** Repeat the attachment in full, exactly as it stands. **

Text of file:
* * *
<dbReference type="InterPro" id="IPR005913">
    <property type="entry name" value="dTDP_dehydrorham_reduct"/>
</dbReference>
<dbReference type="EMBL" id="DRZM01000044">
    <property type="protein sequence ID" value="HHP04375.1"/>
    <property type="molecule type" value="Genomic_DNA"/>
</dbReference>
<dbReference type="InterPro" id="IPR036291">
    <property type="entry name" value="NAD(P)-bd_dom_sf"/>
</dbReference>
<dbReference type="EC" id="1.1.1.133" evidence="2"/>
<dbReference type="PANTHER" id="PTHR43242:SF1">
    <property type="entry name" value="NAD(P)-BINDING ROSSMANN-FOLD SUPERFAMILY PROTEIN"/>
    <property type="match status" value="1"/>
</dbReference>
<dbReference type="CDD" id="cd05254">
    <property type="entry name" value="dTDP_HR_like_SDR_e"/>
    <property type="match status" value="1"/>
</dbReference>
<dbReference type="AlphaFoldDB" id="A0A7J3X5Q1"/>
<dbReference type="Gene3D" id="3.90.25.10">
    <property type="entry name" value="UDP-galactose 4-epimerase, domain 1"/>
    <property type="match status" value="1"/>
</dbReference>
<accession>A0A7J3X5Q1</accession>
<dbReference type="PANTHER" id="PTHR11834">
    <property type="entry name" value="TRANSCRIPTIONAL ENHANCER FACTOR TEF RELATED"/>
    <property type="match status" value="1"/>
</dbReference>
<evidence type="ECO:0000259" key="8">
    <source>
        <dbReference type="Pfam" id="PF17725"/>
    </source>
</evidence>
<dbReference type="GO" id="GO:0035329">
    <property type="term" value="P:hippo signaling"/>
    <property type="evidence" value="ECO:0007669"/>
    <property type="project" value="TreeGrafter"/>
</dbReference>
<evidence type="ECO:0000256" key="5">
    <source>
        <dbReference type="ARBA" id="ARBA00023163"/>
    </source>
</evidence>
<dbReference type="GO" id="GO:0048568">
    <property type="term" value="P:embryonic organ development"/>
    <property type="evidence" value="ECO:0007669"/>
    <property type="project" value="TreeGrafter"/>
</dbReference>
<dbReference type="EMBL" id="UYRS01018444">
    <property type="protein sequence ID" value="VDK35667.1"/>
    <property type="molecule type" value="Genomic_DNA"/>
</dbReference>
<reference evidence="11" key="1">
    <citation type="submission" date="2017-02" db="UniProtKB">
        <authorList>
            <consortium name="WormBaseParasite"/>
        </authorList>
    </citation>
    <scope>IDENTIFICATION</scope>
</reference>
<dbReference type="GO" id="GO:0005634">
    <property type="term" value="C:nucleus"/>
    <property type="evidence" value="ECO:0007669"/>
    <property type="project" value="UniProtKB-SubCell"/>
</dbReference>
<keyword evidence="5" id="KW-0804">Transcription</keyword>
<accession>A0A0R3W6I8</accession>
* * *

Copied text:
<dbReference type="InterPro" id="IPR005913">
    <property type="entry name" value="dTDP_dehydrorham_reduct"/>
</dbReference>
<dbReference type="EMBL" id="DRZM01000044">
    <property type="protein sequence ID" value="HHP04375.1"/>
    <property type="molecule type" value="Genomic_DNA"/>
</dbReference>
<dbReference type="InterPro" id="IPR036291">
    <property type="entry name" value="NAD(P)-bd_dom_sf"/>
</dbReference>
<dbReference type="EC" id="1.1.1.133" evidence="2"/>
<dbReference type="PANTHER" id="PTHR43242:SF1">
    <property type="entry name" value="NAD(P)-BINDING ROSSMANN-FOLD SUPERFAMILY PROTEIN"/>
    <property type="match status" value="1"/>
</dbReference>
<dbReference type="CDD" id="cd05254">
    <property type="entry name" value="dTDP_HR_like_SDR_e"/>
    <property type="match status" value="1"/>
</dbReference>
<dbReference type="AlphaFoldDB" id="A0A7J3X5Q1"/>
<dbReference type="Gene3D" id="3.90.25.10">
    <property type="entry name" value="UDP-galactose 4-epimerase, domain 1"/>
    <property type="match status" value="1"/>
</dbReference>
<accession>A0A7J3X5Q1</accession>
<dbReference type="PANTHER" id="PTHR11834">
    <property type="entry name" value="TRANSCRIPTIONAL ENHANCER FACTOR TEF RELATED"/>
    <property type="match status" value="1"/>
</dbReference>
<evidence type="ECO:0000259" key="8">
    <source>
        <dbReference type="Pfam" id="PF17725"/>
    </source>
</evidence>
<dbReference type="GO" id="GO:0035329">
    <property type="term" value="P:hippo signaling"/>
    <property type="evidence" value="ECO:0007669"/>
    <property type="project" value="TreeGrafter"/>
</dbReference>
<evidence type="ECO:0000256" key="5">
    <source>
        <dbReference type="ARBA" id="ARBA00023163"/>
    </source>
</evidence>
<dbReference type="GO" id="GO:0048568">
    <property type="term" value="P:embryonic organ development"/>
    <property type="evidence" value="ECO:0007669"/>
    <property type="project" value="TreeGrafter"/>
</dbReference>
<dbReference type="EMBL" id="UYRS01018444">
    <property type="protein sequence ID" value="VDK35667.1"/>
    <property type="molecule type" value="Genomic_DNA"/>
</dbReference>
<reference evidence="11" key="1">
    <citation type="submission" date="2017-02" db="UniProtKB">
        <authorList>
            <consortium name="WormBaseParasite"/>
        </authorList>
    </citation>
    <scope>IDENTIFICATION</scope>
</reference>
<dbReference type="GO" id="GO:0005634">
    <property type="term" value="C:nucleus"/>
    <property type="evidence" value="ECO:0007669"/>
    <property type="project" value="UniProtKB-SubCell"/>
</dbReference>
<keyword evidence="5" id="KW-0804">Transcription</keyword>
<accession>A0A0R3W6I8</accession>